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Motion sickness.
Handb Clin Neurol. 2016; 137:371-90.HC

Abstract

Over 2000 years ago the Greek physician Hippocrates wrote, "sailing on the sea proves that motion disorders the body." Indeed, the word "nausea" derives from the Greek root word naus, hence "nautical," meaning a ship. The primary signs and symptoms of motion sickness are nausea and vomiting. Motion sickness can be provoked by a wide variety of transport environments, including land, sea, air, and space. The recent introduction of new visual technologies may expose more of the population to visually induced motion sickness. This chapter describes the signs and symptoms of motion sickness and different types of provocative stimuli. The "how" of motion sickness (i.e., the mechanism) is generally accepted to involve sensory conflict, for which the evidence is reviewed. New observations concern the identification of putative "sensory conflict" neurons and the underlying brain mechanisms. But what reason or purpose does motion sickness serve, if any? This is the "why" of motion sickness, which is analyzed from both evolutionary and nonfunctional maladaptive theoretic perspectives. Individual differences in susceptibility are great in the normal population and predictors are reviewed. Motion sickness susceptibility also varies dramatically between special groups of patients, including those with different types of vestibular disease and in migraineurs. Finally, the efficacy and relative advantages and disadvantages of various behavioral and pharmacologic countermeasures are evaluated.

Authors+Show Affiliations

Department of Psychology, Faculty of Science and Technology, University of Westminster, London, UK. Electronic address: goldinj@westminster.ac.uk.

Pub Type(s)

Journal Article
Review

Language

eng

PubMed ID

27638085

Citation

Golding, J F.. "Motion Sickness." Handbook of Clinical Neurology, vol. 137, 2016, pp. 371-90.
Golding JF. Motion sickness. Handb Clin Neurol. 2016;137:371-90.
Golding, J. F. (2016). Motion sickness. Handbook of Clinical Neurology, 137, 371-90. https://doi.org/10.1016/B978-0-444-63437-5.00027-3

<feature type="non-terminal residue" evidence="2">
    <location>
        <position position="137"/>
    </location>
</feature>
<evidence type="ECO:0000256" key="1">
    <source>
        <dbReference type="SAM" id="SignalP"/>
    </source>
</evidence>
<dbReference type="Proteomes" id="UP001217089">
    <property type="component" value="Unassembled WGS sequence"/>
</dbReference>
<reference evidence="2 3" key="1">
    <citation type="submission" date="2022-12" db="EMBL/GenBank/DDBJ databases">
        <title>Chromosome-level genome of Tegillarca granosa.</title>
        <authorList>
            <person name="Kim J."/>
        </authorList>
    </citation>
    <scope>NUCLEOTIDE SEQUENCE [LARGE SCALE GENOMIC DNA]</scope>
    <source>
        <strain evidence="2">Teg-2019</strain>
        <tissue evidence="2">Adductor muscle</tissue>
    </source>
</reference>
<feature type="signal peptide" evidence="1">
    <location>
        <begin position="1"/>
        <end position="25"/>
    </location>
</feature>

Golding JF. Motion Sickness. Handb Clin Neurol. 2016;137:371-90. PubMed PMID: 27638085.
* Article titles in AMA citation format should be in sentence-case
TY - JOUR T1 - Motion sickness. A1 - Golding,J F, PY - 2016/9/18/entrez PY - 2016/9/18/pubmed PY - 2017/2/15/medline KW - motion sickness KW - nausea KW - transport KW - vestibular KW - visual displays KW - vomiting SP - 371 EP - 90 JF - Handbook of clinical neurology JO - Handb Clin Neurol VL - 137 N2 - Over 2000 years ago the Greek physician Hippocrates wrote, "sailing on the sea proves that motion disorders the body." Indeed, the word "nausea" derives from the Greek root word naus, hence "nautical," meaning a ship. The primary signs and symptoms of motion sickness are nausea and vomiting. Motion sickness can be provoked by a wide variety of transport environments, including land, sea, air, and space. The recent introduction of new visual technologies may expose more of the population to visually induced motion sickness. This chapter describes the signs and symptoms of motion sickness and different types of provocative stimuli. The "how" of motion sickness (i.e., the mechanism) is generally accepted to involve sensory conflict, for which the evidence is reviewed. New observations concern the identification of putative "sensory conflict" neurons and the underlying brain mechanisms. But what reason or purpose does motion sickness serve, if any? This is the "why" of motion sickness, which is analyzed from both evolutionary and nonfunctional maladaptive theoretic perspectives. Individual differences in susceptibility are great in the normal population and predictors are reviewed. Motion sickness susceptibility also varies dramatically between special groups of patients, including those with different types of vestibular disease and in migraineurs. Finally, the efficacy and relative advantages and disadvantages of various behavioral and pharmacologic countermeasures are evaluated. SN - 0072-9752 UR - https://www.unboundmedicine.com/medline/citation/27638085/Motion_sickness_ L2 - https://linkinghub.elsevier.com/retrieve/pii/B978-0-444-63437-5.00027-3 DB - PRIME DP - Unbound Medicine ER -
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